What's on in Paris in Spring 2001
Les Années POP
Until 18th June 2001

Centre Pompidou Paris
19, rue Beaubourg, Place Georges Pompidou, Paris 4th
Level 6, gallery 1

RER: Châtelet/Les Halles
Metro: Rambuteau, Hôtel de Ville
Phone 01 44 78 12 33

Open: every day 11:00 to 21:00 (tickets until 20:00)
Thursdays until 23:00

Closed Tuesdays & 1st May

Price: 50 Francs, 7.63 Euros (museum + exhibitions)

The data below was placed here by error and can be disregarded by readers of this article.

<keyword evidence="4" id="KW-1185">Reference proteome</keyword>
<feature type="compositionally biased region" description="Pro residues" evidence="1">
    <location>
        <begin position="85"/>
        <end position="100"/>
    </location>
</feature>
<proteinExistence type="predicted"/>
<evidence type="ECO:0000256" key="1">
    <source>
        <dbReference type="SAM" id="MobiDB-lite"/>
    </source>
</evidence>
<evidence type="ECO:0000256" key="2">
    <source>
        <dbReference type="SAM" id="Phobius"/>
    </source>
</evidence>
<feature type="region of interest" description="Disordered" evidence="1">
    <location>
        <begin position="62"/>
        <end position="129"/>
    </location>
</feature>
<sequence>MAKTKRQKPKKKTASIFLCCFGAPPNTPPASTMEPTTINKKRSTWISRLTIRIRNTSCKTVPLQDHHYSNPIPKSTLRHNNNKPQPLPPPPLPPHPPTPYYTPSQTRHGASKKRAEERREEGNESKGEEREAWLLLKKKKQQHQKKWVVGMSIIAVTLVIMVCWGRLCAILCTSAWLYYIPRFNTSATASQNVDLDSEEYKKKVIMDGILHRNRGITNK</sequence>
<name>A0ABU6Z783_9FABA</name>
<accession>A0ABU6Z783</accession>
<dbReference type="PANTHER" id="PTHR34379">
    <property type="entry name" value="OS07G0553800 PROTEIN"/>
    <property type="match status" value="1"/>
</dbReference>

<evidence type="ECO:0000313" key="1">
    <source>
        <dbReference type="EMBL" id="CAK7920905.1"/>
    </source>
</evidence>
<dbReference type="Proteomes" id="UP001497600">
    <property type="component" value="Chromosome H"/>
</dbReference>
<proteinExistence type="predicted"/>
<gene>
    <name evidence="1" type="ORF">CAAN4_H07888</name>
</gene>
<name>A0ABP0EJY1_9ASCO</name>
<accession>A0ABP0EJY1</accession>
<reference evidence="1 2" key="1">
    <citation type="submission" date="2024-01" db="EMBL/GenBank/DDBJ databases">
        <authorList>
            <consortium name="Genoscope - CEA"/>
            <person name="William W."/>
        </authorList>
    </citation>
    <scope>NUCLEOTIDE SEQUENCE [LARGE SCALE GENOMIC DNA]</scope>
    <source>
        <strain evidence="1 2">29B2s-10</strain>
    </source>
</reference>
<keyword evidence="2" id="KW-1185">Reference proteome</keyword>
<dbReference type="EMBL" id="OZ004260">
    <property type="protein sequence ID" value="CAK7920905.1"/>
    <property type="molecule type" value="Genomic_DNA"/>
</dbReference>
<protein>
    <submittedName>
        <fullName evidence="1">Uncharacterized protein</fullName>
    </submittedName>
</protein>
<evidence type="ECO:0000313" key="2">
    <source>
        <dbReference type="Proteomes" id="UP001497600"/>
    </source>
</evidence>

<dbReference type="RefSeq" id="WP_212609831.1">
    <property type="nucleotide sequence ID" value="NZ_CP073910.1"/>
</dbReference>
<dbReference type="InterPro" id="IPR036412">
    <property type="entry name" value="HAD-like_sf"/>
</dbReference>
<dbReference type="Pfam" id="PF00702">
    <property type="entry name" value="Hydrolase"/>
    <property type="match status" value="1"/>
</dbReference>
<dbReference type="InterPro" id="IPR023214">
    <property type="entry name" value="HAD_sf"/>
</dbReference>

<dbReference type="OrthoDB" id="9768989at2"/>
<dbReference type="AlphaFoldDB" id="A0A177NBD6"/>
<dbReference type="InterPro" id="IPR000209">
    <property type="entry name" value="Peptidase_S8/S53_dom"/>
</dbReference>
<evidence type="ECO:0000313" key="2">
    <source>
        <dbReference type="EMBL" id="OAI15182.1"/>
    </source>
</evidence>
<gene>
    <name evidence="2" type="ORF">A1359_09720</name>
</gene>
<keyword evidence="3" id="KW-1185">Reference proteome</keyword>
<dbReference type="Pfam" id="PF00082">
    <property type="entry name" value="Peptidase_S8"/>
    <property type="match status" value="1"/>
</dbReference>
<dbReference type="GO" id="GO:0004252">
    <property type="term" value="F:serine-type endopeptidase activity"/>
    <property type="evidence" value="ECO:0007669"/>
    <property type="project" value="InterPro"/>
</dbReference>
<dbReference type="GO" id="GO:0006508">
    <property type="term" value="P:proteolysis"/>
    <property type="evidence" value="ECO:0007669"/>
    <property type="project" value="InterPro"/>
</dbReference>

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The extraordinary vitality of the sixties, it's imprint on the modern way of life in many areas – visual arts, architecture, design, music and cinema – is put together in the exhibition of 500 Pop art creations of the swinging early sixties in the Pompidou Center. The exhibition spans the period between 1956 to 1968 from the first pop art exhibition in London called "This is Tomorrow" until the years of social protests in Europe and the USA. Visual artists from three countries are the most creative of the epoch: France (with Arman, Christo, Tinguel, César, Niki St. Phalle, Yves Klein, Jacques Monory, Gérard Deschamps), USA (with Andy Warhol, Roy Lichtenstein, Dick Tracy, Tom Wesselmann, James Rosenquist, and others who were more of a neo-dada inspiration such as Robert Rauschenberg, Jasper Johns, Robert Indiana and Larry Rivers), and Britain (such as David Hockney, Peter Blake, Allen Jones and Archigram). In addition, architects are represented (e.g. Smithson, who designed the "The House of the Future", Cedric Price, Walter Jonas and Joan Littlewood), as well as fashion designers who were part of this art movement (Pierre Cardin, André Courrèges, Paco Rabanne, Yves Saint Laurent and Mary Quant). There are also allusions to two famous Pop Art venues: Warhol's "Factory" and Claus Oldenberg's "The Store", as well as films of the epoch such as the "Vinyl" of Warhol. And music is everywhere (by John Cage, La Monte Young or Pierre Henry, and rock/pop with Jefferson Airplane, the Mamas and Papas, Beach Boys, Lou Reed, and of course the most popular of all, the Beatles).